Asbestos in Children's Makeup: What's the Risk to Your Child?
Dec 28, 2017
Asbestos can be a scary thing. And, in a child’s toy or makeup it can seem especially worrisome. For parents of children who recently heard about a recall of children’s makeup, here’s some information that may be helpful.
How did the asbestos get into the makeup?
Asbestos can be a contaminant of talc and talc (talcum powder) is often an important ingredient of makeup. Talc is a mineral (magnesium silicate) used in many personal care products like baby powder and makeup. When talc is mined it sometimes contains other silicate contaminants (like asbestos).
How does asbestos cause problems and what are they?
Asbestos needs to be inhaled to cause a problem. Asbestos is inert, meaning it doesn’t react to things around it and looks like little tiny needles or fibers. It is not absorbed through the skin and is not a problem if swallowed (ingested). Asbestos particles are solid, so they do not stay in the air for very long.
From contaminated talc or makeup, it is unlikely if much (or any at all), would stay in the air to be inhaled. However, if the particles are inhaled, they can get trapped in the lungs. If the asbestos fibers get trapped in the lungs, nodules form around the fibers (asbestosis).
Most fibers do not get trapped, but are cleared by the lungs in a few days. It is more likely to be a problem if you are a smoker because the lungs can’t clear it as well. If a large amount of nodules form, eventually a type of cancer can form (mesothelioma).
How much asbestos is a problem?
Our bodies have no use for asbestos, so no asbestos is the best answer. But, you generally need to inhale a lot of it and often, or chronically. The main problems come after inhaling levels of asbestos in the air for months or, more commonly, for years. Because asbestos is a solid and falls out of the air pretty quickly, you generally only get these high levels in the air of workplaces associated with asbestos, mining areas and in the dust of some older contaminated buildings (usually during demolition). Asbestos was used as a flame-retardant, so demolition of older building may have asbestos contaminated dust.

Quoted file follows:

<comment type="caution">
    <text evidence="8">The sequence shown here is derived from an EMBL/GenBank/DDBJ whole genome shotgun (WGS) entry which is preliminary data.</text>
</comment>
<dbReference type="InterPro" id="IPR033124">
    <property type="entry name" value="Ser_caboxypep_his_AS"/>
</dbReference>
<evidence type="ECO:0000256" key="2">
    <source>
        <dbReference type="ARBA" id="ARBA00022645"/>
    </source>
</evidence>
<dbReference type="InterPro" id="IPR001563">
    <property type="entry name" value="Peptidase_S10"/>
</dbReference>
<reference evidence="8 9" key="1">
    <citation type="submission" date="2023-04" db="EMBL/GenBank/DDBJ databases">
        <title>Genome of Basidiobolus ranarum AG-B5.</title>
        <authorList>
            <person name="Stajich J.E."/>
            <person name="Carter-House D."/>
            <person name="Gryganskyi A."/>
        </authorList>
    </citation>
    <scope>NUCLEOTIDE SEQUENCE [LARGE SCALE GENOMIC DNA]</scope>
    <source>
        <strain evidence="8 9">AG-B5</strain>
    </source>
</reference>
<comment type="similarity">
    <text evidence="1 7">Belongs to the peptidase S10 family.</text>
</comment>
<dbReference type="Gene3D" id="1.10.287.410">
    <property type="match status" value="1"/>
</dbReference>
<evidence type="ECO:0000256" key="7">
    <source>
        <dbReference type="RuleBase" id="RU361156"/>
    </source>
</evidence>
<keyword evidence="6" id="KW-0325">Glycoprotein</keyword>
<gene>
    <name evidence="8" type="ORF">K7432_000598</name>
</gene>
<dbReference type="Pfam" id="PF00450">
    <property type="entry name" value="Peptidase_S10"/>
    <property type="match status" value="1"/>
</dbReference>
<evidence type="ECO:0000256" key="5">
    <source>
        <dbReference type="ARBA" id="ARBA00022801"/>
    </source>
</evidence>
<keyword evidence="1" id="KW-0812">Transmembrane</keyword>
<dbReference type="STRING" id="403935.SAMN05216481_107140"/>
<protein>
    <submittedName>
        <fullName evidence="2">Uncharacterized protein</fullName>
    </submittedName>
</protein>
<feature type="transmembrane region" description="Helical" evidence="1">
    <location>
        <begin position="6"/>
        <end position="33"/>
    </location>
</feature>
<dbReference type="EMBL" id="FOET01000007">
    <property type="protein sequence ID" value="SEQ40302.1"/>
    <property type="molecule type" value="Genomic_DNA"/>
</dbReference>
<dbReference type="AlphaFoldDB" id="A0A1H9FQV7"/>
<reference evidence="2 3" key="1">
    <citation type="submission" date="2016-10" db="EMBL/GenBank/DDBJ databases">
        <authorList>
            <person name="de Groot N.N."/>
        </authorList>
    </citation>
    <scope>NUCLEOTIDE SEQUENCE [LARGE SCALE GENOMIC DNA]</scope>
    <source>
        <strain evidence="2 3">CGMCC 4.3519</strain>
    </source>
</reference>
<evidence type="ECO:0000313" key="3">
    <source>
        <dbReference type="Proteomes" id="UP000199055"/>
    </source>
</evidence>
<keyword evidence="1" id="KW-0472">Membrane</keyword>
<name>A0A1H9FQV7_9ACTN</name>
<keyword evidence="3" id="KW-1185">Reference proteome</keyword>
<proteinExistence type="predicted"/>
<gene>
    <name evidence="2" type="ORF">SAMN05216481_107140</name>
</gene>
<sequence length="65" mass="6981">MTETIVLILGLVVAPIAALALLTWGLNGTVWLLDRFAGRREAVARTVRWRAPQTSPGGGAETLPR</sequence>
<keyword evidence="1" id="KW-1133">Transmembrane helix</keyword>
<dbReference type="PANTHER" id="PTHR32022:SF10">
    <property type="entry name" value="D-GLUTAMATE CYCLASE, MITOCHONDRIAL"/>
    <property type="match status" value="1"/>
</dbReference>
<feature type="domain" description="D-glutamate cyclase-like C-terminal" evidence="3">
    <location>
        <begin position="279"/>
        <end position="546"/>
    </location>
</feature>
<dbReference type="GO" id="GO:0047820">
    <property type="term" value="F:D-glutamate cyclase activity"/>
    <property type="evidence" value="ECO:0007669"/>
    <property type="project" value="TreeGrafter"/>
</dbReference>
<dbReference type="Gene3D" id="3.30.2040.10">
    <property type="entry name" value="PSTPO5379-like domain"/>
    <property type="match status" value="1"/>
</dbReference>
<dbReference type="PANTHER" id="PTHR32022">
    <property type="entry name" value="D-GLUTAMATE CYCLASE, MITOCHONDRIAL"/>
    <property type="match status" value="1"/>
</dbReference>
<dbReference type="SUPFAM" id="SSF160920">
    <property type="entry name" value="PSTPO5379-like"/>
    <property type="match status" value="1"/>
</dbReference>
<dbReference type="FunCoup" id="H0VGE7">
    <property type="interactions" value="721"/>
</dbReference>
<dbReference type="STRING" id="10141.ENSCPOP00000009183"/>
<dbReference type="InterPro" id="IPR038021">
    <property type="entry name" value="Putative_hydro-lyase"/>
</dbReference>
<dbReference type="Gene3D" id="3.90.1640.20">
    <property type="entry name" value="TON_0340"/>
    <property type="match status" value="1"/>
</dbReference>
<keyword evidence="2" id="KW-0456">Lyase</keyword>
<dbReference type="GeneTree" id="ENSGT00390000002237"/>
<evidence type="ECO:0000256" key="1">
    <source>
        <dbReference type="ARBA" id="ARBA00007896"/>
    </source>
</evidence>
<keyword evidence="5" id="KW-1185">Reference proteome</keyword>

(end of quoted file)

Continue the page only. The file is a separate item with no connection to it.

How much risk is there to my child if contaminated makeup was used?
The short answer is probably very little or none. While it should never be in any consumer product and certainly not in children’s makeup, unless your child was making large dust clouds from the makeup every day for weeks or months, the amount of asbestos exposure is nearly zero. We do not know the amount of asbestos in these products (how many parts per million or parts per trillion), but it is likely small, as a contaminant from the talc mining. Clearly zero would be better, so there is a valid reason to recall the product.
If you have questions you can call the poison center at 1-800-222-1222. It is free and confidential and they will address any specific questions you might have. Save the number in your cell phone or call for a free magnet with the poison center number and an information packet how to poison proof your home.
Henry Spiller is the director of the Central Ohio Poison Center. He has spent more than 30 years in toxicology, with more than 300 publications in the field.
Browse by Author
About this Blog
Pediatric News You Can Use From America’s Largest Pediatric Hospital and Research Center
700 Children’s features the most current pediatric health care information and research from our pediatric experts – physicians and specialists who have seen it all. Many of them are parents and bring a special understanding to what our patients and families experience. If you have a child – or care for a child – 700 Children’s was created especially for you.